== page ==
The High Cost of Insulin: The Problem and The Solution

Posted June 3, 2019 by Mitch Fraker - See Editorial Guidelines

Everyone who has to take insulin has the same response: “Why are insulin prices so high? Isn’t this a really old drug?”

Insulin

A Short History of Insulin

In 1923, inventor Frederick Banting discovered insulin. He understood the importance of what he’d found so well, he refused to put his name on his invention. His co-inventors, James Collip and Charles Best, sold the patent for insulin to the University of Toronto for $1.

The Price of Insulin Today

In the early 2000s, a 20ml vial of Humulin R U-500, a long-acting insulin, cost about $176. Today, that same vial is nearly $1500! For much of its history, insulin wasn’t profitable enough for generic manufacturers to get involved. That means that most of the supplies in the country are still only being manufactured by the big three pharma companies, Sanofi, Eli Lilly, and Novo Nordisk.

As the number of Americans that need insulin has risen significantly in the past decade, so have the prices. The prices have gone up so quickly that even politicians, usually loathe to take on the drug companies, have started looking for ways to lower the costs. Proposals ranging from price restrictions to seizure of patents in the public interest have been floated.

In Colorado, the Legislature and the Governor have responded to the problem with a unique solution: They have restricted a patient’s out of pocket expense to $100, regardless of how much insulin a patient uses or how much it costs. Insurance companies are now forced to pay the rest of the cost.

As part of the Colorado bill, the Attorney General is to launch an investigation into why insulin prices are so high and have been climbing so quickly.

Gov. Jared Polis said, “Today we will finally declare that the days of insulin price gouging are over in Colorado.”

According to a statistic from Vox,  “the US is a global outlier on money spent on the drug, representing only 15 percent of the global insulin market and generating almost half of the pharmaceutical industry’s insulin revenue.”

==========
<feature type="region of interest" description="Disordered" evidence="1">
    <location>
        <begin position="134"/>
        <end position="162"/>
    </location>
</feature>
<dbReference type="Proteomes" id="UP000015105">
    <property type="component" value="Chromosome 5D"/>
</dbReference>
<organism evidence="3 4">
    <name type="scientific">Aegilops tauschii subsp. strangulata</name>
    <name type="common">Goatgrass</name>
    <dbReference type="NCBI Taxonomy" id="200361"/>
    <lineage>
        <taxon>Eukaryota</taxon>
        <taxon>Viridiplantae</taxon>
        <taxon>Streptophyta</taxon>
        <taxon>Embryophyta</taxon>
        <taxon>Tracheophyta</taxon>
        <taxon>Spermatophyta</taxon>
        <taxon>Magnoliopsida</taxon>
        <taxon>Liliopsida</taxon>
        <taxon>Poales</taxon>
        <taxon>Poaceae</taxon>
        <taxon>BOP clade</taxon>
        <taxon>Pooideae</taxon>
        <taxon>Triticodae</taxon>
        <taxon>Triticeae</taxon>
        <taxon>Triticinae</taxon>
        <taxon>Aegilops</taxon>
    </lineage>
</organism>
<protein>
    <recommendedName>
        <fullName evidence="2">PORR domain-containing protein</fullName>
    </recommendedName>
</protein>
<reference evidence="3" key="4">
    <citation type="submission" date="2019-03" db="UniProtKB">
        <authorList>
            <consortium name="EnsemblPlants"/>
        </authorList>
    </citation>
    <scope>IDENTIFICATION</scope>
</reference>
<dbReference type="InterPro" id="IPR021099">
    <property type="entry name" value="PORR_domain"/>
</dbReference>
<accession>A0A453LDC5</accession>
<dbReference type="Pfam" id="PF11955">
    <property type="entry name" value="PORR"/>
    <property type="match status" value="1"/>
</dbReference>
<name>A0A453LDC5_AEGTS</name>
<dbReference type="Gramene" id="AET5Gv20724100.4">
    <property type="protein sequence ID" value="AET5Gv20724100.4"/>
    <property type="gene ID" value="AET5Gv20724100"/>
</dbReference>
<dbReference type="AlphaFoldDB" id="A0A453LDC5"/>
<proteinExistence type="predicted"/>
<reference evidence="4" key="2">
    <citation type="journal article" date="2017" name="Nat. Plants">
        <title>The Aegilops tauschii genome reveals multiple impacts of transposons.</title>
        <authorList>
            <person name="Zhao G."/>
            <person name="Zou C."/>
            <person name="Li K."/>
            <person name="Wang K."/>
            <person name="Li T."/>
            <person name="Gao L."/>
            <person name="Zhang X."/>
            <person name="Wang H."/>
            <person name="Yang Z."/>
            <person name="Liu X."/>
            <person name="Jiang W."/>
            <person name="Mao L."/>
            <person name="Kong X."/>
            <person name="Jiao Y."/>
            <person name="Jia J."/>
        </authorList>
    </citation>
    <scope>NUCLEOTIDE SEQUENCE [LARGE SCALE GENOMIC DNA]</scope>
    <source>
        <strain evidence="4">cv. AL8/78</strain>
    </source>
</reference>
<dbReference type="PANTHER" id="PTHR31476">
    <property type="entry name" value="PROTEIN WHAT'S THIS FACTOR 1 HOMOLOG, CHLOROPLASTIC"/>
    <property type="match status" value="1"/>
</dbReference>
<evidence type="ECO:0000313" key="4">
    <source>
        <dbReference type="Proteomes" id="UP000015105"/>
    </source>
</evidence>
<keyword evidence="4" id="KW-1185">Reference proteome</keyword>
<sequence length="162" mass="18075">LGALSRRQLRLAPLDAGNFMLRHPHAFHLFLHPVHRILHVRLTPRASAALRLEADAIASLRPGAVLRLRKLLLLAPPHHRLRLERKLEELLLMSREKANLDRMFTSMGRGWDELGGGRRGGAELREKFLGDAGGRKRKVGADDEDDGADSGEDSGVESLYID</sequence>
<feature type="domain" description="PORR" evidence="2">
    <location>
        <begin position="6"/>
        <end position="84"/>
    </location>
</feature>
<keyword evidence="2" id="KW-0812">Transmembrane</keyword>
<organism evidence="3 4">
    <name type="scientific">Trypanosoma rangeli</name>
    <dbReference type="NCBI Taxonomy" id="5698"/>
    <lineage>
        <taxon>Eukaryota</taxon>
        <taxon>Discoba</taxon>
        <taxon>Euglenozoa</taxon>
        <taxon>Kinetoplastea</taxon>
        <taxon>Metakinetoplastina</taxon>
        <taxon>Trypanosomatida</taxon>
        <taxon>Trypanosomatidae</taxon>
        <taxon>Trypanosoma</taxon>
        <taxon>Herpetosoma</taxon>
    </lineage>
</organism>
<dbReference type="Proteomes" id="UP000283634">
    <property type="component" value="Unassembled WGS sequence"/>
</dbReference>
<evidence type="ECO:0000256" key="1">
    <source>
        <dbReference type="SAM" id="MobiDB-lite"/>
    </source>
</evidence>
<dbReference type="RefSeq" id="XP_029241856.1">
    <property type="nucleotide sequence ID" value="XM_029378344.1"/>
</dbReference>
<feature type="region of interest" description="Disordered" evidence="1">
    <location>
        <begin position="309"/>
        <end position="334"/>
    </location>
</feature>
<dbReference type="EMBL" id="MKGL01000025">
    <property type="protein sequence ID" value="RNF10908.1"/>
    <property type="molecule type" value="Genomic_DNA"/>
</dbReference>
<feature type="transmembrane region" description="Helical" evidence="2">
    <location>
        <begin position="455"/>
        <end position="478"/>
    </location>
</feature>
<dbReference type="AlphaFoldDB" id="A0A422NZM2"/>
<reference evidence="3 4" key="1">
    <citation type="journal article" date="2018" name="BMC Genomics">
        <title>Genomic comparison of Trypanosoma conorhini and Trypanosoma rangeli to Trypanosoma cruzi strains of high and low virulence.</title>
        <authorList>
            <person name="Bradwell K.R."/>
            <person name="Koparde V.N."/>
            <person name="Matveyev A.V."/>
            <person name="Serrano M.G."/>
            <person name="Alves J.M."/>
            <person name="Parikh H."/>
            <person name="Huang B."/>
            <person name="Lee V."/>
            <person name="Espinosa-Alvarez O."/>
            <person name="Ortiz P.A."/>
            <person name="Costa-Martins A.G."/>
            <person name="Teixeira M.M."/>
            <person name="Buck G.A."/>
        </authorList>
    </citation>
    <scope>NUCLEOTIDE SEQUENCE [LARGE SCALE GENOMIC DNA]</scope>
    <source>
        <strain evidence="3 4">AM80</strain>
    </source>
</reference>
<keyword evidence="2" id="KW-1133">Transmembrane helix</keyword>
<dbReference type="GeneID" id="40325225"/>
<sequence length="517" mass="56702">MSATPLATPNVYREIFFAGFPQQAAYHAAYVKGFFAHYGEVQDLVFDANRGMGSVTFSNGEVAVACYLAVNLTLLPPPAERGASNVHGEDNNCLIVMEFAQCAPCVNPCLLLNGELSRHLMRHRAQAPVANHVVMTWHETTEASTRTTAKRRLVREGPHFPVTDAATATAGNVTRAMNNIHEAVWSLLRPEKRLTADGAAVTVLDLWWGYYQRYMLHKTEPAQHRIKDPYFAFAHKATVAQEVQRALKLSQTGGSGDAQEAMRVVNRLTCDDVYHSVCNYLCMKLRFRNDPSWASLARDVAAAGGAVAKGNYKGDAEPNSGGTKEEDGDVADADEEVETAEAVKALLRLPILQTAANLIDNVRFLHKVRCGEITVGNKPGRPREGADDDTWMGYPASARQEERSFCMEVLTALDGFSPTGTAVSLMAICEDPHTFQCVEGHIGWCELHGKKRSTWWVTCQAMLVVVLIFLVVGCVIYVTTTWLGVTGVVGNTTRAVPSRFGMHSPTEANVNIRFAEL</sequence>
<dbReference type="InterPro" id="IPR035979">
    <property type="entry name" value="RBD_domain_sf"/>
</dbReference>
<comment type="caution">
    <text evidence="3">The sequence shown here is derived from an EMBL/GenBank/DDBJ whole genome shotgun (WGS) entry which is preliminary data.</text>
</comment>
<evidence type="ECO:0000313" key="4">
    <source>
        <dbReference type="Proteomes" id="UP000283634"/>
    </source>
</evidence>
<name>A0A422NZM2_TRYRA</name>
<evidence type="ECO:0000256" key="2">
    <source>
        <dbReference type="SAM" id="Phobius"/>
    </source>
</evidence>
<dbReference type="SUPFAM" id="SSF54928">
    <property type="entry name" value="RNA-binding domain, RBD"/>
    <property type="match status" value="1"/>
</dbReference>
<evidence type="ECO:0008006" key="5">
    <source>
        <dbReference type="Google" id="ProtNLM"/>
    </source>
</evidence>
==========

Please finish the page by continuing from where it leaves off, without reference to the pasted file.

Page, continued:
Think about that: Only 15% of the people who need it are paying 50% of the cost!

Why the Price of Insulin is Rising

 One of the most significant reasons that prices are so high in the US is because there is very little regulation over the costs. Many countries, including every other industrialized nation, have single-payer healthcare, also known as universal healthcare, and governments can help to control costs. In fact, it’s in the best interest of those programs to keep costs under control.

The American free market approach is not necessarily helpful in this case simply because there are only three major players and no central, powerful price negotiator.

The Patent Problem

 Every year or two, the pharmaceutical companies will issue new, improved insulins. While these insulins are not necessarily significantly better for all users, they are covered by patents which means that there is no generic version.

Further, over 90% of all patients are prescribed these new insulins, forcing them to only have access to these newer versions.

With each incarnation, the price of the insulin gets higher. The drug companies insist that this is to cover the costs of research and testing, while detractors point out that often the base formulas have not changed significantly enough to force a lot of testing and corresponding massive price increases.

The Future of Insulin Prices

Under the current US system, there is no incentive for manufacturers to reduce prices and to restrict growth in prices.

Some larger insurance companies may be able to negotiate some pricing, but that effect is limited due to the state by state insurance system in the US.

The Solution to High Prices

There are only a few solutions available to people who are paying too much money for their insulin:

  1. Move to Colorado. That’s the only state where there are restrictions on the out of pocket expenses of insured people.
  2. Negotiate with the drug company. Each drug company offers a patient a discounted rate if they prove income requirements and jump through hoops.
  3. Prescription Hope handles it. For just $50 a month, you can get whatever you need for insulin.

The difference with Prescription Hope is that we handle the pharmaceutical companies. This way, you don’t have to keep negotiating with the drug companies every time your prescription changes or they change their formula. Insulin is expensive and is going to keep getting expensive. It’s unlikely that any large scale government action will happen any time soon. Let Prescription Hope help by getting you the same medications for just $50 a month. We handle all of the paperwork with the pharmaceutical manufacturer and you get what you need. Visit us online to learn more and get started.



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